Whilst highlighting the reality of the situation, the objectives of COP26 were heavily concentrated on the options for limiting and reducing carbon emissions, rather than accepting any defeat. These included:
- Secure global net-zero by mid-century and keep a 1.5°C limit within reach
- Adapt to protect communities and natural habitats
- Mobilise finance to deliver these solutions
- Work together to deliver solutions
The underlying message in every talk I attended was that, unfortunately, the scale of the problem is severe. Currently communities and countries are not doing nearly enough to achieve the global temperature change target and reduce the imminent effects that will ultimately ensue. In direct relation to the built environment and industry, we must change the way we construct buildings, seeing the value of material beyond cost. By this, we must consider each element involved in the design and construction process and think what impact sourcing or using certain materials will have on the future of all living things on earth.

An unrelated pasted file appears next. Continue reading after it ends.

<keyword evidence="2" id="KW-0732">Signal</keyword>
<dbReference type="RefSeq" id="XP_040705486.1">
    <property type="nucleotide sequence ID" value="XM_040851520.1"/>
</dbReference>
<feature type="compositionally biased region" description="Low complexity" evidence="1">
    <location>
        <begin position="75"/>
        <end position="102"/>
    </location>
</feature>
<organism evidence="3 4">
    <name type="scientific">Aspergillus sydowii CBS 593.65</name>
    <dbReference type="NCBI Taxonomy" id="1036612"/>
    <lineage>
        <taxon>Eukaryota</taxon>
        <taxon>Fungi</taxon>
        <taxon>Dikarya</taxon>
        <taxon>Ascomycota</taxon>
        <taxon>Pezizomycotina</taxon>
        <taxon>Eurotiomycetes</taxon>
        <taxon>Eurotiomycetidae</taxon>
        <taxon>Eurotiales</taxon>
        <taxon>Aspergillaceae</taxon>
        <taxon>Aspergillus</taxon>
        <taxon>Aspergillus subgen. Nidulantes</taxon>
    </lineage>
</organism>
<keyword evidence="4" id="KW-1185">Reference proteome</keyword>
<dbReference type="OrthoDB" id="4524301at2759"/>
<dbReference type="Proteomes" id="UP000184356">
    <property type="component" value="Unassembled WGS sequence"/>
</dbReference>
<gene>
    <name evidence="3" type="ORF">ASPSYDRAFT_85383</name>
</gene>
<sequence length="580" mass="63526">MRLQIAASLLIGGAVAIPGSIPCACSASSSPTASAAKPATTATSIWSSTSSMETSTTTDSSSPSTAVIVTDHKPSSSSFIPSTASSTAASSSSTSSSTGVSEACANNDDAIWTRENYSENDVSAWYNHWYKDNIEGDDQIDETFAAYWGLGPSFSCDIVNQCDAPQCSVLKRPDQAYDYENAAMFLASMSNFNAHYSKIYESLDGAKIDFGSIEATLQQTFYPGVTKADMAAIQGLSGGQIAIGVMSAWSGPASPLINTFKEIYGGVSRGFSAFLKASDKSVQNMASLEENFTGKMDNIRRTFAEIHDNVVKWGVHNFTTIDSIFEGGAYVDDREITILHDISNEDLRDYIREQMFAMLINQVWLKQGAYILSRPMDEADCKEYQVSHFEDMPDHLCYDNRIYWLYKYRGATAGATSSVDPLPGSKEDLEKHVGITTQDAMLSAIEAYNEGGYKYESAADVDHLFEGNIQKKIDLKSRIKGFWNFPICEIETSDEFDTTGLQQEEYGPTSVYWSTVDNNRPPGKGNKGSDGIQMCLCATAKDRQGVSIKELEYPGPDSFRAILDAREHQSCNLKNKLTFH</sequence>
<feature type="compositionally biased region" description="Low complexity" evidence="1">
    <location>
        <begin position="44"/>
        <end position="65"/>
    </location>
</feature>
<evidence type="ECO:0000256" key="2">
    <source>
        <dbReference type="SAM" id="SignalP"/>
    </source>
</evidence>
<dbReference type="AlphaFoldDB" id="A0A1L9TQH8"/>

Despite the gravity of the issues we face, the conference did include a lot of positive discussions and negotiations on strategies, technologies and systems we can employ and utilise to protect the earth, and in turn, improve our health and wellbeing.